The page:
It seems we have to put latex clothing concerns on the back burner right now and consider…wow, 2016 isn’t getting off to a good start where rock stars are concerned! Bowie, Glenn Fry, Dale Griffin drummer of Mott The Hoople, Keith Emerson…and now Prince. This is just too many!
Very much like Bowie, Prince is a musician who influenced fashion in his own personal way and for us, his passing will be particularly felt. He was as much a man known for his music as his alternate styles, styles that quickly became de ri·gueur, as well as outrageous costume design to match his equally outrageous songwriter/producing/and playing,
Take yourself back pre-Kardashian, selfies and downloads. Recall if you will Madonna and her rubber bracelets and Prince in his long jackets, heels and Edwardian gear (or the more-then-naughty Prince prior to his MTV purple reign prancing in tight highs, boots and bikini panties.) The man was a dervish of sexuality and Hendrix-like guitar prowess, seemingly pushing the boundaries of funk and rock, and modern performance and even gender identification.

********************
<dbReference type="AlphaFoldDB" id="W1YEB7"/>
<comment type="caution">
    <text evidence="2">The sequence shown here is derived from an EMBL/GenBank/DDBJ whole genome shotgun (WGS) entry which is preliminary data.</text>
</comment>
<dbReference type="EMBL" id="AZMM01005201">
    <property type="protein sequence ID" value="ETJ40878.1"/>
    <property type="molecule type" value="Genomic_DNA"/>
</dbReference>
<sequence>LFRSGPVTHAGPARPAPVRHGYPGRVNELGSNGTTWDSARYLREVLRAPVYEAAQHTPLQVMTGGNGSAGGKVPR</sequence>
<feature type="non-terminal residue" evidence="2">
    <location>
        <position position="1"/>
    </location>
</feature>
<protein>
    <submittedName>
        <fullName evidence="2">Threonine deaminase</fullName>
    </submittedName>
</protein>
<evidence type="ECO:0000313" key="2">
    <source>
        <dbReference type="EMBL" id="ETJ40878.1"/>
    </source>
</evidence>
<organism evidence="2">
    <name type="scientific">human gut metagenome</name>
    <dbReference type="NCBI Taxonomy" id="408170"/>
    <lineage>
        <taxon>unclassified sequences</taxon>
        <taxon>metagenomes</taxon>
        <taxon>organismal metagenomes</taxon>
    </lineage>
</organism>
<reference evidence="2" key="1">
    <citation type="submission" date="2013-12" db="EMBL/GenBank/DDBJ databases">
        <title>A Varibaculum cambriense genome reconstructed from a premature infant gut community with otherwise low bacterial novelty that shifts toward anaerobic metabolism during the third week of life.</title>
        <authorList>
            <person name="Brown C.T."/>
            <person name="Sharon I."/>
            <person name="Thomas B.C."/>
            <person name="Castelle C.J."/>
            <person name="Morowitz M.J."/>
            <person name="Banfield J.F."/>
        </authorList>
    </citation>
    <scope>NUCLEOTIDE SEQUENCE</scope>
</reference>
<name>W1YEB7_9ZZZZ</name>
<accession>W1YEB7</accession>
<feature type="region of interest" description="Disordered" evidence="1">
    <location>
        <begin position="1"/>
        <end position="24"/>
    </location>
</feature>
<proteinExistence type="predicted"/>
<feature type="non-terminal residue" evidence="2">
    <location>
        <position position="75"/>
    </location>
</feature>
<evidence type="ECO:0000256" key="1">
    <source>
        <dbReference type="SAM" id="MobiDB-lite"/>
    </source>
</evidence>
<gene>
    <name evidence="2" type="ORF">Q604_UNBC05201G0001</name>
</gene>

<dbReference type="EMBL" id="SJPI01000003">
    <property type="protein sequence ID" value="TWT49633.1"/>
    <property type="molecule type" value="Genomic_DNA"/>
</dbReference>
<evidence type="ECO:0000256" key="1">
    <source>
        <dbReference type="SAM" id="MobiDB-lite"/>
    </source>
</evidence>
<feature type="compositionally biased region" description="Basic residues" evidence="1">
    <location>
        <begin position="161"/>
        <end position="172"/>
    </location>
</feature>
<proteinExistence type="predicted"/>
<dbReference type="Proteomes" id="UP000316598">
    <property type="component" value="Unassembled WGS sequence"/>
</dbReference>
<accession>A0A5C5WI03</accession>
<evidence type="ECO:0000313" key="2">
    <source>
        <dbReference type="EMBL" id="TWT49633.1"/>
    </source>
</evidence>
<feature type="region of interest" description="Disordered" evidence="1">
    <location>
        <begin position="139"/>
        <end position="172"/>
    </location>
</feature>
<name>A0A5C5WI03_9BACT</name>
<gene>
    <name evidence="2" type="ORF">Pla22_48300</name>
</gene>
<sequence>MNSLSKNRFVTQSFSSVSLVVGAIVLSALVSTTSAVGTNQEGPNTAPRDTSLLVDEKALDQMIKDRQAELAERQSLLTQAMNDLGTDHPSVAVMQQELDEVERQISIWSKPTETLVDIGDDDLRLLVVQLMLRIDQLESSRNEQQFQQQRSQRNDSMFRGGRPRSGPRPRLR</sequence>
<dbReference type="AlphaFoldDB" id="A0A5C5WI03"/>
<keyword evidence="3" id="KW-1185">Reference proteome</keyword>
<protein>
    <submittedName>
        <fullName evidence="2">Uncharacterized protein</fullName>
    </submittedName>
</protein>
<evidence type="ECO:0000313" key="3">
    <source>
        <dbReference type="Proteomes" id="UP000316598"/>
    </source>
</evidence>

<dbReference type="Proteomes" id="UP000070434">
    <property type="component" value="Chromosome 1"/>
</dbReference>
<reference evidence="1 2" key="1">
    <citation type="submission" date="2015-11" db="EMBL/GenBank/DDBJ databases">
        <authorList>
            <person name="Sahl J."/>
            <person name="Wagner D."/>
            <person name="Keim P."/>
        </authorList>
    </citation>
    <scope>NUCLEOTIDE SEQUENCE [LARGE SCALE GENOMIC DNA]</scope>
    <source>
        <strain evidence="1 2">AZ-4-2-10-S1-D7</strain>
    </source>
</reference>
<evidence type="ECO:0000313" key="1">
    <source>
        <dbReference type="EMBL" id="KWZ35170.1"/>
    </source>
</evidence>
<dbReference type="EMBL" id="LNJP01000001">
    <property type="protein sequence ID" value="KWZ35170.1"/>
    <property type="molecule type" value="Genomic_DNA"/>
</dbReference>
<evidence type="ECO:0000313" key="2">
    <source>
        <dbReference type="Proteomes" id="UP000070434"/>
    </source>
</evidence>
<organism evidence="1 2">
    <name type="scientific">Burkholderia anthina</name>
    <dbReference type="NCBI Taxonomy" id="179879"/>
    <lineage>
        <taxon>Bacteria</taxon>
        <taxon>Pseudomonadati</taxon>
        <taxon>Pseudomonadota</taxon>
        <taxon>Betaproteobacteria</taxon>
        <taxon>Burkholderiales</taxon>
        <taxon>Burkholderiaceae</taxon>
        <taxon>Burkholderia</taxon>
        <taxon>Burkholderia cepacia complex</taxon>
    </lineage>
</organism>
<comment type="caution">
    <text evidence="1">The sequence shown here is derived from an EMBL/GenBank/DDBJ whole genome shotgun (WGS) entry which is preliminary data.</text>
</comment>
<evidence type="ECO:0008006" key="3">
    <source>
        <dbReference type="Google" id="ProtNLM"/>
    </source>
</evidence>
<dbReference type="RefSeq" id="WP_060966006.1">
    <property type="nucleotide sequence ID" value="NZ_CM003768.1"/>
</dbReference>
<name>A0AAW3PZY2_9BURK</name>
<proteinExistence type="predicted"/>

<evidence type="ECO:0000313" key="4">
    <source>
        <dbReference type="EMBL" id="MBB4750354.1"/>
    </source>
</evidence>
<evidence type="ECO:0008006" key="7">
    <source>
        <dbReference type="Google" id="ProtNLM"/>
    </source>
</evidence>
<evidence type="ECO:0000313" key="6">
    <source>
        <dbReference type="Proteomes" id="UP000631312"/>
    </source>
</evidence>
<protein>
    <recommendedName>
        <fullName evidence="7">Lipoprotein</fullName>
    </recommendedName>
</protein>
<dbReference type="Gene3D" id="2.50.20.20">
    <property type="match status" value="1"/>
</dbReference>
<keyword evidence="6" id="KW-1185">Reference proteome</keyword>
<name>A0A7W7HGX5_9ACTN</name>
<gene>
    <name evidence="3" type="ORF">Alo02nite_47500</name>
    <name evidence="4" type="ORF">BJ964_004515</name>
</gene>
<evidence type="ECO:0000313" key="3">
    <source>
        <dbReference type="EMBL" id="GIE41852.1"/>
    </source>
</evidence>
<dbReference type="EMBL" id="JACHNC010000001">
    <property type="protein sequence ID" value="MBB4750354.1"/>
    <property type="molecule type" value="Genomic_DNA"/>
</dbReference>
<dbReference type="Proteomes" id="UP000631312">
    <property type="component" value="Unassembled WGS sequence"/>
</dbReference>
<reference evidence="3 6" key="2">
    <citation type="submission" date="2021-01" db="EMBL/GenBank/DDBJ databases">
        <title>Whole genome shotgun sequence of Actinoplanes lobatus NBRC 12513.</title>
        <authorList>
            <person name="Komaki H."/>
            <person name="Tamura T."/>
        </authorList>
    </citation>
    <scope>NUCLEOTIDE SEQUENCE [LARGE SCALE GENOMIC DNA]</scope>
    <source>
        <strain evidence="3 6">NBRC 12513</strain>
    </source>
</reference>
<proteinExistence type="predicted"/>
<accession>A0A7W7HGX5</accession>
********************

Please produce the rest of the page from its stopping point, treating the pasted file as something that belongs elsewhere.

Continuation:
Like all great makers of music fashion Prince’s look was ever evolving (in his massive Paisley Park studio complex he had a full time tailor on the premises making his clothes) and he changed his style with whiplash-like regularity. From that infamous yellow suit with see-thru lace derrière he revealed on an MTV stage, the sky blue cloud suit he wore for his “Raspberry Beret” video (not to mention the Liza Minnelli haircut) those frilly collars, the stockings and hot pants, writing SLAVE across his face during his record company troubles, the chain mail masks, the oh-so-feminine white guitar…like Bowie, this was a man who worked fashion and his lithe frame to full advantage in what he wore.
Prince though did not seem to embody a character like Bowie did, as much as he was a character. Enigmatic, private to a seemingly reclusive degree, champion of music as a pure art form, battler of record company greed, enjoying an ever-changing roster of musicians coming to play with him, studio mogul and a man who had a color all his own, really what can you say about men and woman so talented and unique their like shall never pass our way again?
Rest in Paisley fields Mr. Nelson.